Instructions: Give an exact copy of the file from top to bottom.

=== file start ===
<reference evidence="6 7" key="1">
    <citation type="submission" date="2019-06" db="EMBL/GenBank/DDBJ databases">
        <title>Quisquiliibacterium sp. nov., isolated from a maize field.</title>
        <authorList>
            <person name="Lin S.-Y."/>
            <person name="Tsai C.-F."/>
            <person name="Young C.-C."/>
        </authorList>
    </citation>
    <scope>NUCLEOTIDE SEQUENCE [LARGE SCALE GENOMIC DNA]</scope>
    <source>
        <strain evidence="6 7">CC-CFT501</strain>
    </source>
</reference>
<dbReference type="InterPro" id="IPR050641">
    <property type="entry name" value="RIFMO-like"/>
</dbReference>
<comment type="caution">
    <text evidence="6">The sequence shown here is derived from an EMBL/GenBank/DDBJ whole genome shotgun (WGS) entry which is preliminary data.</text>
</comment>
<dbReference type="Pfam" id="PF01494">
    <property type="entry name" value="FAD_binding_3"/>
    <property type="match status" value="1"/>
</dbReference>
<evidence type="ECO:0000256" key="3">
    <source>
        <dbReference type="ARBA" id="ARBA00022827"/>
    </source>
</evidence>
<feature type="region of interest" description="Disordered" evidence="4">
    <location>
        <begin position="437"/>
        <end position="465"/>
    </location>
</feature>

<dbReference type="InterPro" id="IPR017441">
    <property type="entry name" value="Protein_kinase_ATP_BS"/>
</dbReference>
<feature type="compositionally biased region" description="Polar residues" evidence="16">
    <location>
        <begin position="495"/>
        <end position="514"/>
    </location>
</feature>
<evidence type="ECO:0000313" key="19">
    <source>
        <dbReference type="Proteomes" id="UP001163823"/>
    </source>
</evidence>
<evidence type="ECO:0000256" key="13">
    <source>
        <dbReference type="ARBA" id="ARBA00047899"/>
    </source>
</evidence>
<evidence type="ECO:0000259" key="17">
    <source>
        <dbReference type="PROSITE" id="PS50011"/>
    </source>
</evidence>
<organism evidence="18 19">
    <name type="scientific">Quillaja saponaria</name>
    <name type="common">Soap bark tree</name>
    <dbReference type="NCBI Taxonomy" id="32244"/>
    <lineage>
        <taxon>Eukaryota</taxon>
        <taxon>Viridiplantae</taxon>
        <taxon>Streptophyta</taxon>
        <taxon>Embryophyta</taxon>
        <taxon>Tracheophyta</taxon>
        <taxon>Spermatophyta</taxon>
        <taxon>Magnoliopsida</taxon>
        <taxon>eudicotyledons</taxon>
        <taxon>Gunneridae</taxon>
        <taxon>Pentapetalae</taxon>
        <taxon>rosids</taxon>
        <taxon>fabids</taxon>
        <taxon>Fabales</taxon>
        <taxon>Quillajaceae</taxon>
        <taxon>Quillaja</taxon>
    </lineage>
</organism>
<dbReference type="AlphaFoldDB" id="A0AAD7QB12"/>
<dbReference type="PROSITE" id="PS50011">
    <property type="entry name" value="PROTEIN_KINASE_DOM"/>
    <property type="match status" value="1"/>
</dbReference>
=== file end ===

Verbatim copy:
<reference evidence="6 7" key="1">
    <citation type="submission" date="2019-06" db="EMBL/GenBank/DDBJ databases">
        <title>Quisquiliibacterium sp. nov., isolated from a maize field.</title>
        <authorList>
            <person name="Lin S.-Y."/>
            <person name="Tsai C.-F."/>
            <person name="Young C.-C."/>
        </authorList>
    </citation>
    <scope>NUCLEOTIDE SEQUENCE [LARGE SCALE GENOMIC DNA]</scope>
    <source>
        <strain evidence="6 7">CC-CFT501</strain>
    </source>
</reference>
<dbReference type="InterPro" id="IPR050641">
    <property type="entry name" value="RIFMO-like"/>
</dbReference>
<comment type="caution">
    <text evidence="6">The sequence shown here is derived from an EMBL/GenBank/DDBJ whole genome shotgun (WGS) entry which is preliminary data.</text>
</comment>
<dbReference type="Pfam" id="PF01494">
    <property type="entry name" value="FAD_binding_3"/>
    <property type="match status" value="1"/>
</dbReference>
<evidence type="ECO:0000256" key="3">
    <source>
        <dbReference type="ARBA" id="ARBA00022827"/>
    </source>
</evidence>
<feature type="region of interest" description="Disordered" evidence="4">
    <location>
        <begin position="437"/>
        <end position="465"/>
    </location>
</feature>

<dbReference type="InterPro" id="IPR017441">
    <property type="entry name" value="Protein_kinase_ATP_BS"/>
</dbReference>
<feature type="compositionally biased region" description="Polar residues" evidence="16">
    <location>
        <begin position="495"/>
        <end position="514"/>
    </location>
</feature>
<evidence type="ECO:0000313" key="19">
    <source>
        <dbReference type="Proteomes" id="UP001163823"/>
    </source>
</evidence>
<evidence type="ECO:0000256" key="13">
    <source>
        <dbReference type="ARBA" id="ARBA00047899"/>
    </source>
</evidence>
<evidence type="ECO:0000259" key="17">
    <source>
        <dbReference type="PROSITE" id="PS50011"/>
    </source>
</evidence>
<organism evidence="18 19">
    <name type="scientific">Quillaja saponaria</name>
    <name type="common">Soap bark tree</name>
    <dbReference type="NCBI Taxonomy" id="32244"/>
    <lineage>
        <taxon>Eukaryota</taxon>
        <taxon>Viridiplantae</taxon>
        <taxon>Streptophyta</taxon>
        <taxon>Embryophyta</taxon>
        <taxon>Tracheophyta</taxon>
        <taxon>Spermatophyta</taxon>
        <taxon>Magnoliopsida</taxon>
        <taxon>eudicotyledons</taxon>
        <taxon>Gunneridae</taxon>
        <taxon>Pentapetalae</taxon>
        <taxon>rosids</taxon>
        <taxon>fabids</taxon>
        <taxon>Fabales</taxon>
        <taxon>Quillajaceae</taxon>
        <taxon>Quillaja</taxon>
    </lineage>
</organism>
<dbReference type="AlphaFoldDB" id="A0AAD7QB12"/>
<dbReference type="PROSITE" id="PS50011">
    <property type="entry name" value="PROTEIN_KINASE_DOM"/>
    <property type="match status" value="1"/>
</dbReference>